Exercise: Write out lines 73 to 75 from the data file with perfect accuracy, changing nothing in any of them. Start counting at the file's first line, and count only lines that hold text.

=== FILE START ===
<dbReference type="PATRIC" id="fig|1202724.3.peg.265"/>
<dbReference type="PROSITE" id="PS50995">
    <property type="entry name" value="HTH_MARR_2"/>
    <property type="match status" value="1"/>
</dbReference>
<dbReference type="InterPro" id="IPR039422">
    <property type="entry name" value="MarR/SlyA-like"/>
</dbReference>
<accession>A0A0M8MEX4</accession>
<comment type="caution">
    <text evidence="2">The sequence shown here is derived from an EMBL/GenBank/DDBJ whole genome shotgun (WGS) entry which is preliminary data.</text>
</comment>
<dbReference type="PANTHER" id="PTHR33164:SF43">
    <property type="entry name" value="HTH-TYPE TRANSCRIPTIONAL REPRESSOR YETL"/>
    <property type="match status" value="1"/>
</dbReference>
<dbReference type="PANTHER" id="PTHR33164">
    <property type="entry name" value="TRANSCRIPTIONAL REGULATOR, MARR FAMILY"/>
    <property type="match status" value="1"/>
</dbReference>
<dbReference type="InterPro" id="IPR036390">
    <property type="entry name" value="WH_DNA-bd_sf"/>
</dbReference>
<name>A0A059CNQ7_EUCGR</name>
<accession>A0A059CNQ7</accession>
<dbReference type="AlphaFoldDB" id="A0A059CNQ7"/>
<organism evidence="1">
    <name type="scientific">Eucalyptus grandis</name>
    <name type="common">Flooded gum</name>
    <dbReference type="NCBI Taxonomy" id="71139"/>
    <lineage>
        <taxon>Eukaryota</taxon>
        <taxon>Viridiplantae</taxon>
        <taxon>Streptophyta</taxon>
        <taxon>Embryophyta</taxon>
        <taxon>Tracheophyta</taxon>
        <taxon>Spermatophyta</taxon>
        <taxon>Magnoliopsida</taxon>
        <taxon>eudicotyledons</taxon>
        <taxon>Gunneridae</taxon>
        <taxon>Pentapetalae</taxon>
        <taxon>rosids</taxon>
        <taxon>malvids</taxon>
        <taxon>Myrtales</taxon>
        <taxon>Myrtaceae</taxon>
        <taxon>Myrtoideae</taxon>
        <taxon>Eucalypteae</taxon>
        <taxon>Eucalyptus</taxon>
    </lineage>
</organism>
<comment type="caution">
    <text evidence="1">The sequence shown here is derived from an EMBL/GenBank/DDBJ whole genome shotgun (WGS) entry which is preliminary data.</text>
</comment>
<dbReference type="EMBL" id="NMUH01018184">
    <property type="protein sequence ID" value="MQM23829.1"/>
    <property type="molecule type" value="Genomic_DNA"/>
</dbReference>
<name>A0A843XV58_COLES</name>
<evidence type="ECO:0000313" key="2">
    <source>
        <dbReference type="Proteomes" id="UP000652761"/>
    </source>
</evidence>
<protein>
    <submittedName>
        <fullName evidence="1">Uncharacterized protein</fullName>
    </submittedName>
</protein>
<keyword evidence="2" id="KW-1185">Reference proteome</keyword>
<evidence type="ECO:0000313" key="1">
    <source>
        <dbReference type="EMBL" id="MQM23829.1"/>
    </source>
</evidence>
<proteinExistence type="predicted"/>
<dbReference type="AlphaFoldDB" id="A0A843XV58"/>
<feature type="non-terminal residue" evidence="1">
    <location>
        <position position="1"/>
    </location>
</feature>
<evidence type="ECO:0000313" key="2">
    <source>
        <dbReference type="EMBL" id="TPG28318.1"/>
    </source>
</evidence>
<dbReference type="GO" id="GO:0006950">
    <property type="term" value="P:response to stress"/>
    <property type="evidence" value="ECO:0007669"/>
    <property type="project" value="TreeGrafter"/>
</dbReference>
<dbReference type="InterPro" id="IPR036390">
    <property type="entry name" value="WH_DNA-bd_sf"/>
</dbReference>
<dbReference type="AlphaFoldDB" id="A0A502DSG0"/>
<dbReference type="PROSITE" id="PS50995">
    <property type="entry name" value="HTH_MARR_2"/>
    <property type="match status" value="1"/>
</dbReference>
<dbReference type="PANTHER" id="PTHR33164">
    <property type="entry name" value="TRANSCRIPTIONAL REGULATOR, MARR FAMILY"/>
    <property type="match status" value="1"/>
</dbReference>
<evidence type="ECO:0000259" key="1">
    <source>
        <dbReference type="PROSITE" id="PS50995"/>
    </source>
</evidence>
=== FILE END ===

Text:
    </source>
</evidence>
<proteinExistence type="predicted"/>